French witnesses make to our requests for
identification of the photographs.
Late in October I sent
Ludolph various affidavits from people who had met Barbie and recognized him
more or less definitely as the man in the La Paz picture.
2, L'Aurore ran the picture of Barbie I had given it as well as the
anthropometric test, and captioned it: "The Murderer of Jean Moulin." Philippe
Bernert wrote that he was amused to see that "for the first time B.K. is
leading a crusade with the blessing and support of an important West German
judge, even though she is out on bail and under prosecution from the Cologne
Attorney General for having tried to kidnap Lischka. A paradoxical situation
for Prosecutor Ludolph's new assistant!"
A few weeks later Ludolph
asked me if I would get in touch with a German living in Lima, Peru, who
thought he could identify Barbie as a businessman who had recently come to La
Paz. The German had seen Barbie's 1943 picture in a recent issue of Munich's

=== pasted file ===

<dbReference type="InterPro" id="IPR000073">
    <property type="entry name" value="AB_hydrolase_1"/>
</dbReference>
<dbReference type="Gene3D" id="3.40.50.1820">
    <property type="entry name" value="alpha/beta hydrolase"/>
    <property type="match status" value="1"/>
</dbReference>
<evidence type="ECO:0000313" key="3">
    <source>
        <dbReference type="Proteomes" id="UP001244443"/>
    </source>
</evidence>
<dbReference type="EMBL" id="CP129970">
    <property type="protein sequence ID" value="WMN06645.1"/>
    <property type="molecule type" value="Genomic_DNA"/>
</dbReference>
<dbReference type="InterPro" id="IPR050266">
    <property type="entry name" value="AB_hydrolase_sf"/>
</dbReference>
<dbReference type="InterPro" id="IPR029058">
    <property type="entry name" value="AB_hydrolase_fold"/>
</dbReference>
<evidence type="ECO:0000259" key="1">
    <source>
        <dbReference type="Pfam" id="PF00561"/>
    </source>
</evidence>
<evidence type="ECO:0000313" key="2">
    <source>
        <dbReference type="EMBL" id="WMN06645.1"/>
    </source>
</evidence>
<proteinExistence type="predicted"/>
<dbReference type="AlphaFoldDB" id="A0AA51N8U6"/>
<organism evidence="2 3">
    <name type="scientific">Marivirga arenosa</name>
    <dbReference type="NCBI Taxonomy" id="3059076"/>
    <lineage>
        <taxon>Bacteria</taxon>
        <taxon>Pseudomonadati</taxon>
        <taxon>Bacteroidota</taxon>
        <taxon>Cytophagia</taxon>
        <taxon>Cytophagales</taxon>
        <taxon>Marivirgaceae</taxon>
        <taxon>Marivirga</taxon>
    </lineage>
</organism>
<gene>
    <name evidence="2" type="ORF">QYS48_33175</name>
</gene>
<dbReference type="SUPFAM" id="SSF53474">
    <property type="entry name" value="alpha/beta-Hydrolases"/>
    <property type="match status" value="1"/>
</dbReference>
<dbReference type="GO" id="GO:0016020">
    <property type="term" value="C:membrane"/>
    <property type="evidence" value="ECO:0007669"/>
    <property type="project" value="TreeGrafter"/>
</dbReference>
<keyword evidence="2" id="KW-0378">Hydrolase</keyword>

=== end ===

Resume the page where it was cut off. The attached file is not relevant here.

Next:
Süddeutsche Zeitung that had come to him in Lima. I agreed.
The German's name was Herbert John, who, as I later learned, was the
manager of Editoriales Unidas, a publishing firm owned by the extremely rich
Luis Banchero Rossi, Peru's commercial fishing and fishmeal king.
December 16, Prosecutor Rabl, who had made the decision to dismiss the Barbie
case, wrote me:
I acknowledge receipt of your letter of
November 19, 1971, containing the very interesting depositions of Mile. Forest
and M. Halaunbrenner. Meanwhile the court has come into possession of recent
photographs that may be of Barbie. I have just requested the Anthropological
and Ethnographical Institute of Munich University to give me an expert opinion
on the question of identity. I hope to have its report by the end of the year.
After we receive it, I should be very happy if you could come to Munich to
discuss in detail what steps should be taken.
had been absent from Germany in recent months on a mission to Israel to
interrogate witnesses in another case. Furthermore, Rabl was half Jewish; his
father, who had been a civil servant in the Berlin patent office, was dismissed
when Hitler came into power. He was a young man whose only real interest, he
told me, was Oriental art. He had forgotten his family's unpleasant experiences
and felt quite comfortable in the inner circles of the